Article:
Aaaand that’s a wrap!
Before we go, a quick mention that the Harvard China Forum has assembled a remarkable line-up at the college April 21 through April 23rd, with speakers that include Xiaomi founder Lei Jun, former Treasury Secretary Hank Paulson, Alibaba cofounder Peng Lei, Sequoia Capital China founder Neil Shen and many more. If you’re interested in attending, the forum is offering readers a discount here. Just type in “StrictlyVC subscribers.” (We’re trying to figure out if we can swing this ourselves.)
Hope you have a peachy weekend, everyone. See you Monday.:)
Top News in the A.M.
In court filings today, Uber claims that despite an engineering lead who’s been accused of stealing tens of thousands of secret documents from Google, those documents were never uploaded to an Uber-owned computer and therefore never used in the development of its LiDAR systems. TechCrunch has more here.
AeroMobil, a 6.5-year-old, Bratislava, Slovakia-based company at work on bringing a flying car to market, has raised $3.2 million in fresh funding from individual investor Patrick Hessel. He’s a founder of c2i, a maker of aerospace and automotive parts that’s also a supplier for AeroMobil. TechCrunch has more here.
Blendle, a three-year-old, Utrecht, The Netherlands-based company that allows media organizations to sell articles on an individual basis, has raised an undisclosed amount in funding from INKEF Capital and Nikkei. More here.
Bus.com, a three-year-old, Montreal-based event shuttle management startup, has raised $5 million in Series A funding led by Jackson Square Ventures, with participation from BMW, Real Ventures, and Y Combinator. Bus.com was formerly known as Sharethebus. TechCrunch has more here.
Konux, a 2.5-year-old, Munich-based industrial IoT startup, has raised $9 million in new Series A funding that brings the round’s total to $16 million. New Enterprise Associates led the newest tranche, joining MIG, Upbeat Ventures and individual backers, including Andy Bechtolsheim. Tech.eu has more here.
Kymeta, a five-year-old, Redmond, Wa.-based satellite antenna company that originally spun out of Intellectual Ventures, has raised $73.5 million in new funding, shows a new SEC filing discovered by GeekWire. The company has now raised roughly $200 million altogether, including from Intelsat, a publicly traded satellite operator based in Luxembourg, Bill Gates, Lux Capital, and Liberty Global, among others. More here.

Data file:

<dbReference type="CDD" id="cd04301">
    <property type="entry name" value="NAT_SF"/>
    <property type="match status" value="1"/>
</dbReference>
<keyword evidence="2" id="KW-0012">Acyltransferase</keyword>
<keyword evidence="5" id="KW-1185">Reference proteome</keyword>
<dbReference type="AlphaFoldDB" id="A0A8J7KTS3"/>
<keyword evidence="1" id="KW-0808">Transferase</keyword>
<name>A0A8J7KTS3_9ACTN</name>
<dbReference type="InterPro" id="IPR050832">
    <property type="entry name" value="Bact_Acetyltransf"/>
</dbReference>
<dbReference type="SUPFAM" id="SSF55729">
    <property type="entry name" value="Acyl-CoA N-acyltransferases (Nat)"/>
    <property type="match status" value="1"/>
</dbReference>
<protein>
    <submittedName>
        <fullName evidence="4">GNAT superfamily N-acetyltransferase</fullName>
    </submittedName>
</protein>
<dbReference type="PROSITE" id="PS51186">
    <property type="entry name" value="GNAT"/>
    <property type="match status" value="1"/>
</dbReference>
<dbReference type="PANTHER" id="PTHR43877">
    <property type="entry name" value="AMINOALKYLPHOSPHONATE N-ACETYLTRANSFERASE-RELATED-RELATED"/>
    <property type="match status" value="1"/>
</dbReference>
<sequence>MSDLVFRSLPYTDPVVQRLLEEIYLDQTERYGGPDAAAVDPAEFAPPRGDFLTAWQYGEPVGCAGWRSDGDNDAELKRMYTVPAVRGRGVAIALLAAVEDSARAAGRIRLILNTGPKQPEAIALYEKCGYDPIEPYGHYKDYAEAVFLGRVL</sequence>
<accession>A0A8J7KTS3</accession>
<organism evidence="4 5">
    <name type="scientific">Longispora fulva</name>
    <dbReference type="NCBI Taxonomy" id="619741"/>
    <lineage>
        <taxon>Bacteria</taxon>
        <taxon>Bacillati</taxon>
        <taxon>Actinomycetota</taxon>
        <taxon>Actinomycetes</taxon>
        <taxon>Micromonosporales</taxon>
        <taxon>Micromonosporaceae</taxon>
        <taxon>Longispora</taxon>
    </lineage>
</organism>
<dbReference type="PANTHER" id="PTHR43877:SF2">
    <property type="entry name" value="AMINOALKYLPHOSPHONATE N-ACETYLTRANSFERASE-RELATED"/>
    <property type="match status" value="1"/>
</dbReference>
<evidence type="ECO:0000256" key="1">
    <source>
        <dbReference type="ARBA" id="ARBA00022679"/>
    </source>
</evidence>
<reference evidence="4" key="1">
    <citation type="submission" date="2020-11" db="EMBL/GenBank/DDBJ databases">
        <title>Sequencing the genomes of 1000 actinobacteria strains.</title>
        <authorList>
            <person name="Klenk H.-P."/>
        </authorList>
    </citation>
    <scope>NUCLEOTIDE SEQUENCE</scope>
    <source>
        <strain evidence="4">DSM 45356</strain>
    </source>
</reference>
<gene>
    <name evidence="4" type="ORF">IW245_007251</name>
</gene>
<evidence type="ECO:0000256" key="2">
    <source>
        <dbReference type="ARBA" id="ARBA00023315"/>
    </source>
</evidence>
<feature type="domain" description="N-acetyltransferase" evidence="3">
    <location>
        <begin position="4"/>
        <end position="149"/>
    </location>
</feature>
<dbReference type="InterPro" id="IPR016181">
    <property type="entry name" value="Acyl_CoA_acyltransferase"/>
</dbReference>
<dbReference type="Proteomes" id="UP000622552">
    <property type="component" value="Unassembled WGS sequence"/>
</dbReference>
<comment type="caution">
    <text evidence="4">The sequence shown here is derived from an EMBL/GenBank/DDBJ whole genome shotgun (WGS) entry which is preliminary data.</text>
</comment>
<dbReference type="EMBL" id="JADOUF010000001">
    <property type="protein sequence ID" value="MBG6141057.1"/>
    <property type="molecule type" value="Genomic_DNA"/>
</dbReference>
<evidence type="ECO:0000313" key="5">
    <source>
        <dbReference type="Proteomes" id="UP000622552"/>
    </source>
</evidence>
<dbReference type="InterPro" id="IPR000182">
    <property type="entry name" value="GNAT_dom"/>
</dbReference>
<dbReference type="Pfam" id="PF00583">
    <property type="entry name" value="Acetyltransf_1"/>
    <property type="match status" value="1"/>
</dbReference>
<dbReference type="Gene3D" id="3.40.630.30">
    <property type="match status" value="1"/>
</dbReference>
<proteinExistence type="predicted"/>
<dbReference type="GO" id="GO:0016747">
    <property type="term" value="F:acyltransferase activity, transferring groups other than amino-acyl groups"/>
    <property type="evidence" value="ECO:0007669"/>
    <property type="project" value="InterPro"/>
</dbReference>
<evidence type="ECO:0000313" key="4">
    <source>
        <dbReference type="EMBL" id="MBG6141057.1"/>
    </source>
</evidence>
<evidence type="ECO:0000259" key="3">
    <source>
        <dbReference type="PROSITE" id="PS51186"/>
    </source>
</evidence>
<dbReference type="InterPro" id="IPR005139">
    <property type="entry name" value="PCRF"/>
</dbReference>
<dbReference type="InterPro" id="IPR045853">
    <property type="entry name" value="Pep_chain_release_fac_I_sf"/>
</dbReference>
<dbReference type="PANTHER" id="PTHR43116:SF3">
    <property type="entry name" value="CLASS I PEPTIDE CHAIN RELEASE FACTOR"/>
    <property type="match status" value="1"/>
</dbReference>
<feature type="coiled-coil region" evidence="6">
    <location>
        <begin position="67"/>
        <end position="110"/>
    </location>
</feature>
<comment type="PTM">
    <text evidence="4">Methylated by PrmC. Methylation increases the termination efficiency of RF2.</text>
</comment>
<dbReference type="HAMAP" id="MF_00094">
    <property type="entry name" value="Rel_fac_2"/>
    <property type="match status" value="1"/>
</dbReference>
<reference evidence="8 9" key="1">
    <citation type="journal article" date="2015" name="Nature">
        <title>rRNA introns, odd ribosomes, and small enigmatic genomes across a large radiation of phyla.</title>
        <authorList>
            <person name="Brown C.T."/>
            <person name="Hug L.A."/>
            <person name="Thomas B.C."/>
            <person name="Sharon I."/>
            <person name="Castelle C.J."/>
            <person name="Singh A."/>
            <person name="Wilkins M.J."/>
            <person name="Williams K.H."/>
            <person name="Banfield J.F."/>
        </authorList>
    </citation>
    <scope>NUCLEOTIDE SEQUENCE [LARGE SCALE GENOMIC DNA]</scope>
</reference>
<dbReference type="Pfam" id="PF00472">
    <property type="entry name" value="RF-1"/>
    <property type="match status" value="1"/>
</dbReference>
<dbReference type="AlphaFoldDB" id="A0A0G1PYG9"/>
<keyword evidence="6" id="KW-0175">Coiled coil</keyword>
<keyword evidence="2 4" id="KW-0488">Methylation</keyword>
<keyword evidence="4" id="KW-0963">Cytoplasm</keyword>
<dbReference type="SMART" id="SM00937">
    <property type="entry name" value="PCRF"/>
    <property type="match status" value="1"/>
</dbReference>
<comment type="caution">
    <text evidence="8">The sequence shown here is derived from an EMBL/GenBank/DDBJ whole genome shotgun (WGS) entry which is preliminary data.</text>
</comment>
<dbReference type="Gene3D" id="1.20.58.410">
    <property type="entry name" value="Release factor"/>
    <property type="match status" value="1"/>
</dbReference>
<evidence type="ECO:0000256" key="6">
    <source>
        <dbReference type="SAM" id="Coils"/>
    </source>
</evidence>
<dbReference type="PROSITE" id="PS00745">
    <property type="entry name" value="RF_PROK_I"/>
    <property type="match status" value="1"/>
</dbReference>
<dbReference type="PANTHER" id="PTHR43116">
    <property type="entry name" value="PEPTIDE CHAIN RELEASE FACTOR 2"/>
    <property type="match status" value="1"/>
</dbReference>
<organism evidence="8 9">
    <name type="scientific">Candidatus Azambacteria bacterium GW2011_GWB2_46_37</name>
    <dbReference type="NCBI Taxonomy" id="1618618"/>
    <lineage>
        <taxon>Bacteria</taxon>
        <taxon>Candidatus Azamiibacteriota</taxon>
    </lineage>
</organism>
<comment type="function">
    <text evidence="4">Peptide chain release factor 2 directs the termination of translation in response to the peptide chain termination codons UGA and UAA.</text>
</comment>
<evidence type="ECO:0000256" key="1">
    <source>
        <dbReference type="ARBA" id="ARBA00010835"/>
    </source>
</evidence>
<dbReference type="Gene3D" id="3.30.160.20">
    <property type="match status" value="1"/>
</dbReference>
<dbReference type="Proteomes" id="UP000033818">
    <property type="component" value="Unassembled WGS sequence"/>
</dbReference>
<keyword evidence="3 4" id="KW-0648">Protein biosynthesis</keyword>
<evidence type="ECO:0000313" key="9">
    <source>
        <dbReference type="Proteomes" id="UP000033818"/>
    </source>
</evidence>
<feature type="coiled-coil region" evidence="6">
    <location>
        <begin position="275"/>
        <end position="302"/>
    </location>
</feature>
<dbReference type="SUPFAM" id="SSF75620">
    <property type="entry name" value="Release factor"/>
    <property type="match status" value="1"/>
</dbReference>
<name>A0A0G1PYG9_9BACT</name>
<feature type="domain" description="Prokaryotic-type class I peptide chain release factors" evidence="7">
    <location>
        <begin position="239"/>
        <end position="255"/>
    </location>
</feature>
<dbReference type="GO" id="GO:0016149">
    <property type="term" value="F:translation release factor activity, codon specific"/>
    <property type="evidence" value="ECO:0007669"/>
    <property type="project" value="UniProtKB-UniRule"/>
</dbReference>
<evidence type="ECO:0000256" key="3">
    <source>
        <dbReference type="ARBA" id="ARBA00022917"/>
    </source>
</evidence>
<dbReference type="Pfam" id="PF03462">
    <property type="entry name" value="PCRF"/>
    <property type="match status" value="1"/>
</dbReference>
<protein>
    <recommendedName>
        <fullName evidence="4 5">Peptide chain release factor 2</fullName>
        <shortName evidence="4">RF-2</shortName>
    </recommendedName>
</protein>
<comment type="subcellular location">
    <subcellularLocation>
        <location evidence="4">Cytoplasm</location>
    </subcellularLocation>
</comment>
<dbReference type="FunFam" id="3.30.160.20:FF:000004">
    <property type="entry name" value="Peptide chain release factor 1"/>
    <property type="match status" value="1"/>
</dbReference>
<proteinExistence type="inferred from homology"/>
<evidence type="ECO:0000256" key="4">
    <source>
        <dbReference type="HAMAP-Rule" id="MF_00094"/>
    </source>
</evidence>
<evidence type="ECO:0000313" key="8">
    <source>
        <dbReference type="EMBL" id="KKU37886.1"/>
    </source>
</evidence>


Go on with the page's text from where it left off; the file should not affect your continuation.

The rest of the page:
MAMA+, a 2.5-year-old, Beijing-based parent platform, has raised an undisclosed of Series C funding led by Eight Road Ventures (formerly Fidelity Growth Partners). Other backers include GSR Ventures, Lightspeed Venture Partners, and Steamboat Ventures. China Money Network has more here.
Mic, a five-year-old, New York-based digital media startup focused on millennials, has raised $21 million in Series C funding led by earlier backer Lightspeed Venture Partners. Other participants include Time Warner Investments, kyu Collective, You & Mr. Jones and return backer Advancit Capital. TechCrunch has more here.
Otonomo, a 1.5-year-old, Herzliya, Israel-based, cloud-based data platform that enables car manufacturers, drivers and service providers to share and monetize car data, has raised $25 million in Series B funding led by the automotive supplier Delphi. Other participants include earlier backers Bessemer Venture Partners, StageOne Ventures and Maniv Mobility. The company has now raised $40 million altogether. TechCrunch has more here.